Fertrell Blog

Perfecting Pullet Management

The first 18 weeks of a chick’s life is the most critical and will impact future production. Errors made during this time are difficult to overcome. During pullet development, their body is focusing on growing and building reserves for future laying. Low egg production and poor shell quality during lay can often be traced back to pullet development. Pullet management is essential for the success and profits of the future laying flock. The overall aim of pullet development is to reach a target body weight with high uniformity. Less than 85% uniformity will cause a decrease in egg production and peak production will be hard to maintain. Understanding developmental stages, maintaining brooder temperature, providing enough space, and providing fresh, balanced rations will help ensure the success of your future layer.

Understanding the different stages of development will help pinpoint when your hen had issues in her early life. Interrupted growth during any of these developmental phases will result in hens lacking the body reserves and organ function to sustain high production as adult layers.

• Week 0-6: The organs of the digestive tract and immune system are developing. Stress at this age can have a lifelong impact on the digestion of feed and the absorption of nutrients.

• Week 6-12: This is the period of rapid growth and when the pullet is building most of her adult structural components (muscle, bones, and feathers).

• Week 12-18: Growth is beginning to slow while the reproductive tract matures and prepares for egg production. The skeleton is 95% developed by the end of the 13th week of life, and at this time, the skeleton size will not increase. Muscles continue to develop and fat cells begin to proliferate in preparation for sexual maturity. You want to avoid excessive body weight gain at this period because it can result in an excessive fat pad. Low bodyweight and stress can delay the onset of egg production.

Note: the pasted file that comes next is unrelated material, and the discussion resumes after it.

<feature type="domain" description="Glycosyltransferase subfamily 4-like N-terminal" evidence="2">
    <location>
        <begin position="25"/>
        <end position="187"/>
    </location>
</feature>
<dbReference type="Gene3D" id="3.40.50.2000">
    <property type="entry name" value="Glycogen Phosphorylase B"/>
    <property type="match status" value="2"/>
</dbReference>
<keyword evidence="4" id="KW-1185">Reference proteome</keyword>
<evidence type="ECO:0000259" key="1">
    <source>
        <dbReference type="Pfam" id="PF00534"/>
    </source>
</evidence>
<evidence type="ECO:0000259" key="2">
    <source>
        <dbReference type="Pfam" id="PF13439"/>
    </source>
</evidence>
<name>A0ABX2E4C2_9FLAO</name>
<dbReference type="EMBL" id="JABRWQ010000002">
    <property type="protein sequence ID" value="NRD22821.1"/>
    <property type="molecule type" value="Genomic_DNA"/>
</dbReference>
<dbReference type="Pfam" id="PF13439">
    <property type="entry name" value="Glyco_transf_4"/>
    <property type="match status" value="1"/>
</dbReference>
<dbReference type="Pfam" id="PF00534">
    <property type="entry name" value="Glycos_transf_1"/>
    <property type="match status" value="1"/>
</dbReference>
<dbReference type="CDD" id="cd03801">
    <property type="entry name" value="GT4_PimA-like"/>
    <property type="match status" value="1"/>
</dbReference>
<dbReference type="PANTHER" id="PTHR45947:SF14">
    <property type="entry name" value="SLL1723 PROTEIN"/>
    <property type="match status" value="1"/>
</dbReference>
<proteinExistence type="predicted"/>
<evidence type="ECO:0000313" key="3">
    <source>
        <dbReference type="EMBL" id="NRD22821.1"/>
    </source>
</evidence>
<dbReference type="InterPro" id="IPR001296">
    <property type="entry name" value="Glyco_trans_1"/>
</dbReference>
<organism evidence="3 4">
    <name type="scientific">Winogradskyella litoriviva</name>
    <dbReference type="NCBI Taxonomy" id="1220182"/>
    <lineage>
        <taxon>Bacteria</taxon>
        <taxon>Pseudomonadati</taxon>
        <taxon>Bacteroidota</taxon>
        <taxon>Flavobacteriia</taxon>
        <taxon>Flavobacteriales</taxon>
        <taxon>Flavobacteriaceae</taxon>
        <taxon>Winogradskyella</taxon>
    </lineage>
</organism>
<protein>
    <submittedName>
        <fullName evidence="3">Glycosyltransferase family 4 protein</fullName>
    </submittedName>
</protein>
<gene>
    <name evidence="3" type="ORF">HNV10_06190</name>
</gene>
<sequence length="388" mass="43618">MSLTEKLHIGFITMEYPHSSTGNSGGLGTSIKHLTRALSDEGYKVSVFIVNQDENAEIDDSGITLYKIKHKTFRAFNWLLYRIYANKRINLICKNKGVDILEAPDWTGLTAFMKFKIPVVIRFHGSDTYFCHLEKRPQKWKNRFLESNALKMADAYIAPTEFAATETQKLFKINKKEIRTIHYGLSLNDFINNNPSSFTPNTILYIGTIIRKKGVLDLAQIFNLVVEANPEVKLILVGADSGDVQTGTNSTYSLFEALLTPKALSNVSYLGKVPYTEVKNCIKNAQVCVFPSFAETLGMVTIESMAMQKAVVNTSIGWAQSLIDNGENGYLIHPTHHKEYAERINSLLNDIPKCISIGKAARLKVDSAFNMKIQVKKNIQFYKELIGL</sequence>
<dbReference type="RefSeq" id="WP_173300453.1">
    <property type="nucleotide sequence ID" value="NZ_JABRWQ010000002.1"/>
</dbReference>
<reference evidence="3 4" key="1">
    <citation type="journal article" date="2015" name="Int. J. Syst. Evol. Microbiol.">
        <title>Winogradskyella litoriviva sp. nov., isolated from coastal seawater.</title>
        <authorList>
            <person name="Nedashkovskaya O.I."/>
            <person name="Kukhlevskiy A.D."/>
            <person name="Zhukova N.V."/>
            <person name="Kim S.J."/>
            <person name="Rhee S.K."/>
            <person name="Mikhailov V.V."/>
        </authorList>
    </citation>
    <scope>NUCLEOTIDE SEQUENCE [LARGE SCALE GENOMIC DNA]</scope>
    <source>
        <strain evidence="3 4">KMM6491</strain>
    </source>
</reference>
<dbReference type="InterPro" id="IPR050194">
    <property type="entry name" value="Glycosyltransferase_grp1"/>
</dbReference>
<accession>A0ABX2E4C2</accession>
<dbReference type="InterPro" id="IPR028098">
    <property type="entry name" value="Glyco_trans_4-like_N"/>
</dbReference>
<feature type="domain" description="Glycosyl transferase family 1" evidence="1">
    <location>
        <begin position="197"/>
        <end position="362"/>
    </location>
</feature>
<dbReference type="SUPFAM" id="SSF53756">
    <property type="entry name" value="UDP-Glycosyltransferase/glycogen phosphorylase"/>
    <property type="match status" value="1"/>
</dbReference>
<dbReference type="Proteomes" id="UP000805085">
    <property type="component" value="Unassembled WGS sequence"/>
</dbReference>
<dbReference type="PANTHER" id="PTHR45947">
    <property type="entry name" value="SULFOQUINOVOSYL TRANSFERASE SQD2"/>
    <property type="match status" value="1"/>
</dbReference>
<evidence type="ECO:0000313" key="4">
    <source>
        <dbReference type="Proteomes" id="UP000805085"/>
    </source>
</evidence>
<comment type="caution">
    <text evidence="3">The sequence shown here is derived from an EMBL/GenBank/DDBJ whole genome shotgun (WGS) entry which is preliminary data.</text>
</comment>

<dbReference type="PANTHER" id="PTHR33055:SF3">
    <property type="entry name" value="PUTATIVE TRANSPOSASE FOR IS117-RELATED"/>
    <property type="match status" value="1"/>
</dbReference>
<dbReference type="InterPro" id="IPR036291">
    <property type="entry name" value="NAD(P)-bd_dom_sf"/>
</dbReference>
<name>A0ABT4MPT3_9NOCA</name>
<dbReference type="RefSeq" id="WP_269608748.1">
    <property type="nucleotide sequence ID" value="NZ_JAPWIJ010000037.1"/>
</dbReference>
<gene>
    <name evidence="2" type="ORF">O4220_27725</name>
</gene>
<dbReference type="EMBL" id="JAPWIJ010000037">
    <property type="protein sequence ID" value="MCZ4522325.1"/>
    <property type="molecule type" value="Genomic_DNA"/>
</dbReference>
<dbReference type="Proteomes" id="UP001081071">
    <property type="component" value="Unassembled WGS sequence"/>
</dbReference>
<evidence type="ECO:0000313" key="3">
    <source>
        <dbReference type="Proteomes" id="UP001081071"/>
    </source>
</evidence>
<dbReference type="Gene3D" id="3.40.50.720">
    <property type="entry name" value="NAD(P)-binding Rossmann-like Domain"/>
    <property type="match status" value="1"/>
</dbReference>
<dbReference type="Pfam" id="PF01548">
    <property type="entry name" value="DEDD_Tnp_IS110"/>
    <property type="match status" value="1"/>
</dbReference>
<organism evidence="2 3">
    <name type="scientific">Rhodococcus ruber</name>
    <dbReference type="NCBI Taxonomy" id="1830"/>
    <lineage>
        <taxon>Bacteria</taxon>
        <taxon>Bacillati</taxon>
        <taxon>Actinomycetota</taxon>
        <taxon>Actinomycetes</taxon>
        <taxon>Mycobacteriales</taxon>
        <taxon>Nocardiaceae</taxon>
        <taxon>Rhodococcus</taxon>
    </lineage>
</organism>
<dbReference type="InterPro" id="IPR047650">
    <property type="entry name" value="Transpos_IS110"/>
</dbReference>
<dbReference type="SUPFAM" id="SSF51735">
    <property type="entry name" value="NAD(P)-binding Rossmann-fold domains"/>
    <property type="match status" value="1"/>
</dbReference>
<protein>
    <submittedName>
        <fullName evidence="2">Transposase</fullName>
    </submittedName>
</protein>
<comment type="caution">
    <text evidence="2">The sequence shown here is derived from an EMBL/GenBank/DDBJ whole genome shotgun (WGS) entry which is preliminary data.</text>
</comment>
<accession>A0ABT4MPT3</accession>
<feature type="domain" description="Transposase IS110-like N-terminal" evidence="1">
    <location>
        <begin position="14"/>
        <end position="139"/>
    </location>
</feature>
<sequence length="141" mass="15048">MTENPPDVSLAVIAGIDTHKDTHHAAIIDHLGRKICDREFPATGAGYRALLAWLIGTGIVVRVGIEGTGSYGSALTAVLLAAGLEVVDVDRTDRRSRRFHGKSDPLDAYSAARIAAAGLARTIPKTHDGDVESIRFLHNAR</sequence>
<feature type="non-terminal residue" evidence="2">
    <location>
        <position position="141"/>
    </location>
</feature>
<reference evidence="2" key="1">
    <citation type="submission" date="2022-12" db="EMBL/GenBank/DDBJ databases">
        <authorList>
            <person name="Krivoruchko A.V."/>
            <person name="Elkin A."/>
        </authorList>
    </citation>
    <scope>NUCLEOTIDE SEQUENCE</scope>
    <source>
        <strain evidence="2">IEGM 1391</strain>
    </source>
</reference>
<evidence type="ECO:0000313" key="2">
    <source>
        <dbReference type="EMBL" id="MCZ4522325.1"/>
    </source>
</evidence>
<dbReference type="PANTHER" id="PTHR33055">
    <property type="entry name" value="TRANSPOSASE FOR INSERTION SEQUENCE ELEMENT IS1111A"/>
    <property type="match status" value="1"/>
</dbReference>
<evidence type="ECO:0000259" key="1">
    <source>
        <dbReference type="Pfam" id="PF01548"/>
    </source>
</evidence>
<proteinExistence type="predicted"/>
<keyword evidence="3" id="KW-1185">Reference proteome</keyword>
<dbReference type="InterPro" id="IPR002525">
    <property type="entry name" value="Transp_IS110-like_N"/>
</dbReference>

Regulating brooder temperature is critical because a chick’s body is not able to regulate its own temperature until day 14. Brooder temperature should be 95°F at chick level on day 1, then decreased by about 1°F daily, until reaching 75°F (or ambient temperatures) at 3 weeks. Chicks lose much of their body temperature through the skin of their legs, so feeling their legs will help gauge internal body temperature of the chick.

Providing enough feeder and waterer space allows for pullets to eat and drink with enough space and will help flock uniformity. A general rule of thumb for linear feeder and waterer space is 1 inch per chick, and increase to 2 inches per bird by week 2. After week 8, give 3-4 inches per growing pullet. Also, extra feed space is needed for the first week. Adding 1 feeder tray per 50 chicks in addition to their normal feeders. Do not allow trays to get empty (this will place great stress on birds and can reduce yolk sac absorption). Trays can be completely removed by 7-10 days. A lack of uniformity is likely a result of lack of feeder and waterer space.